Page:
- WhatDoTheyKnow

Working effectively with parents
A training guide for SEN caseworkers
© Crown copyright 2010
© Crown copyright 2010
A Parental Perspective
© Crown copyright 2010
Aims of the training
• To understand the importance of working in partnership
with parents
• To reflect on parents’ experiences of the special
educational needs (SEN) system
• To consider how SEN caseworkers can improve parents’
• To develop skills in communicating effectively with
• To highlight key areas of legislation and parents’ rights
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Background – The Lamb Inquiry, 2009
Video clip 1: Introduction, Brian Lamb
Key recommendations for change:
• Higher expectations and greater
focus on outcomes for children
with SEN
• Better ways of engaging and
listening to parents
• Improving expertise in identifying
and meeting needs
• A more accountable system for
schools and local authorities (LAs) for SEN
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From: The Lamb Inquiry Final Report, 2009
‘We met with some of the happiest parents in the country
and some of the angriest. Many had children who are
well-supported and making good progress. But we also
met parents for whom the education system represents
a battle to get the needs of their children identified and
for these to be met. The crucial issue is that both
experiences happen within the same system.’
Video clip 2: My child
Video clip 3: Influences on parental confidence
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Parents say their confidence in the SEN
system is…
... undermined by poor communication and lack of accurate
information, for example:
• what they say is not being given weight
• SEN caseworkers being hard to reach or not
communicating about decisions
• parents being given information which reflects LA policy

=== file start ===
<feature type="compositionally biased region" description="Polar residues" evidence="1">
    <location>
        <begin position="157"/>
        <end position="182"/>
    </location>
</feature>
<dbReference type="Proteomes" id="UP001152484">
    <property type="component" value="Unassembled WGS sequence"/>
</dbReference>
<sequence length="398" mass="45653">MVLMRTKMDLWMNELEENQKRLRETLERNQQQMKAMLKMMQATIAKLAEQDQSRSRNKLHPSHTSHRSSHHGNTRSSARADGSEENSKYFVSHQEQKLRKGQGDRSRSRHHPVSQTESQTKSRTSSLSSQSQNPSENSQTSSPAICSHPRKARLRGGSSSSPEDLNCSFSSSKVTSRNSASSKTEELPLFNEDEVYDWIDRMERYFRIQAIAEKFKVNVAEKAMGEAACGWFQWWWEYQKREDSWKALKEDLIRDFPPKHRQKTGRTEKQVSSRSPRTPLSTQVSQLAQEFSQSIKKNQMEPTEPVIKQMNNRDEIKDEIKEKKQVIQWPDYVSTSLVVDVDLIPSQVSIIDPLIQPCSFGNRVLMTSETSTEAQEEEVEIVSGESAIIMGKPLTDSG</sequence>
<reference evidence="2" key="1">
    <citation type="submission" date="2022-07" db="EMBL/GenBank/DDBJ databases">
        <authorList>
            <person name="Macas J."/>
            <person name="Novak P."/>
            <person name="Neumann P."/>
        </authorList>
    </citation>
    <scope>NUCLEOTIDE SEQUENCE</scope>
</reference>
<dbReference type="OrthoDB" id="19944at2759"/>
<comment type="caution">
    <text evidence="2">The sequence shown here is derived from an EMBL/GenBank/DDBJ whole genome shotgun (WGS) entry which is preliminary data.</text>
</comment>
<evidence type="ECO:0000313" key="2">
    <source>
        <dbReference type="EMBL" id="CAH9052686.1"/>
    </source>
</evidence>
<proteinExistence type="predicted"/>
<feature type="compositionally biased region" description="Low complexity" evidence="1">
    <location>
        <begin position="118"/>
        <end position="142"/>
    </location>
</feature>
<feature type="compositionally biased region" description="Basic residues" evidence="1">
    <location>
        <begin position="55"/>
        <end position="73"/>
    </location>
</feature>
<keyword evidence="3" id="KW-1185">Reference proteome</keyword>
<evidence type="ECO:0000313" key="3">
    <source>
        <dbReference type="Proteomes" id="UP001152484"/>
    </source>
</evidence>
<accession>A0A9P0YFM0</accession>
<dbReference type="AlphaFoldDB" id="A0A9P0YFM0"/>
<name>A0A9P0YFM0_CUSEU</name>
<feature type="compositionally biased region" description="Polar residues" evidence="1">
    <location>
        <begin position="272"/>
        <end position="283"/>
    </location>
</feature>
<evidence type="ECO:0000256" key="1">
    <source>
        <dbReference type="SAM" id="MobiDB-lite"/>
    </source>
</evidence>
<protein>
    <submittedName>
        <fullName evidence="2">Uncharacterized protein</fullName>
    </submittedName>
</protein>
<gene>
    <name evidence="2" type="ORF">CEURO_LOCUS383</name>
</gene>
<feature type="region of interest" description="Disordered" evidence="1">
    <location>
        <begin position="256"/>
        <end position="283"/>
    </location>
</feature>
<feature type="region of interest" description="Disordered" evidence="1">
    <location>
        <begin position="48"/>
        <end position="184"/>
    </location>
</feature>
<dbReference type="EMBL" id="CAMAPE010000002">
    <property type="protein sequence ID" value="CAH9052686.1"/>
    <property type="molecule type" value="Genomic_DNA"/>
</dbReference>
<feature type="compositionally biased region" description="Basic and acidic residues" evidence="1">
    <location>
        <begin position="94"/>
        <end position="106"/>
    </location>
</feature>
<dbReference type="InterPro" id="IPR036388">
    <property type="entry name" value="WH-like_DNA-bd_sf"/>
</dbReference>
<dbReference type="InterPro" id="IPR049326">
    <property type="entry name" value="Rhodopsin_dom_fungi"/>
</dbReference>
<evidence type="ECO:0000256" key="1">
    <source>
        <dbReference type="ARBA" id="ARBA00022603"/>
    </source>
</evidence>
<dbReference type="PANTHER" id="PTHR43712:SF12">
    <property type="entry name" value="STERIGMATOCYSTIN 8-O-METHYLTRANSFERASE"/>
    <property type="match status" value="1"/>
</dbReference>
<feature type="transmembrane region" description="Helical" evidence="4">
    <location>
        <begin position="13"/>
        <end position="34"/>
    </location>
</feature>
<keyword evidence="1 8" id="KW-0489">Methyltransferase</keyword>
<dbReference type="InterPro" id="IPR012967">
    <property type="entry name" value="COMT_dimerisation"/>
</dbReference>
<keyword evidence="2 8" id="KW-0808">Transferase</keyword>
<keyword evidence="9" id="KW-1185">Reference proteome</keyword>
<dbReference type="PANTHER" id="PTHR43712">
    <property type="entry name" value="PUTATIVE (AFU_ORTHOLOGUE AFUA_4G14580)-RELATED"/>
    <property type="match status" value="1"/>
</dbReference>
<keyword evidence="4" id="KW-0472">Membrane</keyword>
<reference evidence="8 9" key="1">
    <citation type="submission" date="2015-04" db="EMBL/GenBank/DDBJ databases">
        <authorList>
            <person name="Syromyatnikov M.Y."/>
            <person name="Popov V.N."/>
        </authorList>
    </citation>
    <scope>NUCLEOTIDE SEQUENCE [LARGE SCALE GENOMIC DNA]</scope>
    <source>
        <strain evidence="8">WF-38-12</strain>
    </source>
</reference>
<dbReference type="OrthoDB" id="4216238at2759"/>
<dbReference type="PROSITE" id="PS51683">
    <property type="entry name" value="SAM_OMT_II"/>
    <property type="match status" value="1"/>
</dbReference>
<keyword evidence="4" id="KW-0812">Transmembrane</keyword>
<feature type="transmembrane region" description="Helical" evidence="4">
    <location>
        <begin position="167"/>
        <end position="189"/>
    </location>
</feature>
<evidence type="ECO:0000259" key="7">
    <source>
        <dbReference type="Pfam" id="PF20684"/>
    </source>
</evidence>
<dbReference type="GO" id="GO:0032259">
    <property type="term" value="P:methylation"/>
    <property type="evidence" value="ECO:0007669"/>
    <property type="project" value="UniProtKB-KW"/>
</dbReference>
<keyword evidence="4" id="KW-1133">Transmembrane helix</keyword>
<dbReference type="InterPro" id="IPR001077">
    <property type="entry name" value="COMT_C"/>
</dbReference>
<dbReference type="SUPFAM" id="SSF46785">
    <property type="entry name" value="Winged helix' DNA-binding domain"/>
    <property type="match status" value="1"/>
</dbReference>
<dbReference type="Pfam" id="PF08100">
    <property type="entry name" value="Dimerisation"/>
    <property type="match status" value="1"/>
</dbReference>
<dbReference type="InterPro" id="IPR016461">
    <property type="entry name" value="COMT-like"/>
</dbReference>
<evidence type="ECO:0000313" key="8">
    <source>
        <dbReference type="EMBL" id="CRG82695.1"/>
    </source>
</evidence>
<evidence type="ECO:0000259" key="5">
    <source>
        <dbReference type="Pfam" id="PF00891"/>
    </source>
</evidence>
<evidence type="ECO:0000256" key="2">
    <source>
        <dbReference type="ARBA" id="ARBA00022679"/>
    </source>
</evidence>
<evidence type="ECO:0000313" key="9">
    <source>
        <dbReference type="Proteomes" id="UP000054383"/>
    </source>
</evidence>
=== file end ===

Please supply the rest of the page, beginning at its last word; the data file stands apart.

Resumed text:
rather than the law
• lack of transparency in how decisions are made
• inconsistencies in information
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Parents say their confidence in the SEN
system is...
... promoted by successful communication and accurate,
clear information, for example:
• their child being valued as an individual
• responsiveness to immediate issues around their child’s
• acknowledgement of the wider family context
• having confidence in the accuracy of information
• clear, accessible guidance on their legal rights
• knowledgeable front-line professionals
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Session 1
Communicating effectively
Video clip 4: Aspirations
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Key point
Parents want to work with professionals who
listen to their aspirations for their child and
understand their family context
Video clip 5: Understanding the family context
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Key point
Parents want accurate, timely and clear
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• Good information can help parents know what to expect,
make decisions and promote their confidence but
information on its own can confuse and overload parents
• Parents also want to feel involved, have the chance to
ask questions and raise concerns, have face to face
contact and – at times – help to process information
Video clip 6: Sharing information
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The importance of listening skills
Basic active listening skills can make a big difference to
establishing trust and partnership:
• showing you are listening through body language
• waiting and not jumping in too quickly
• repeating and paraphrasing
• clarifying by using questions
• summarising and ending
But remember – you are not holding a counselling session!
Video clip 7: Listening to parents
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Structured conversations
The aim of this approach is to have a listening
conversation, which draws on parents’ knowledge and
aspirations for their child.
A structured conversation aims to:
• explore, understand and clarify issues
• help identify priorities and desired outcomes
• agree next steps and actions
When could SEN caseworkers use this approach in their
work with parents?
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Effective meetings
• Prepare well (e.g. agree the agenda and stick to it)
• Check practical issues (e.g. timing, venue)
• Deal with conflict (e.g. listen, speak calmly, clarify any
• Use problem solving (e.g. break down the problem,
identify a range of possible solutions, plan who will do
• Summarise and agree next steps
• Provide a written summary
Video clip 8: Meeting parents
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Communicating with parents – key points
• Be clear what decisions you as SEN caseworker can
make and those you do not have power to make
• Keep a record of information you have given to parents
• Make sure you maintain regular contact with parents
• Tailor information to meet individual parents’ needs
• Ensure parents have a clear written record of anything
you have told them or explained
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In pairs consider what have been your
key personal learning points from the day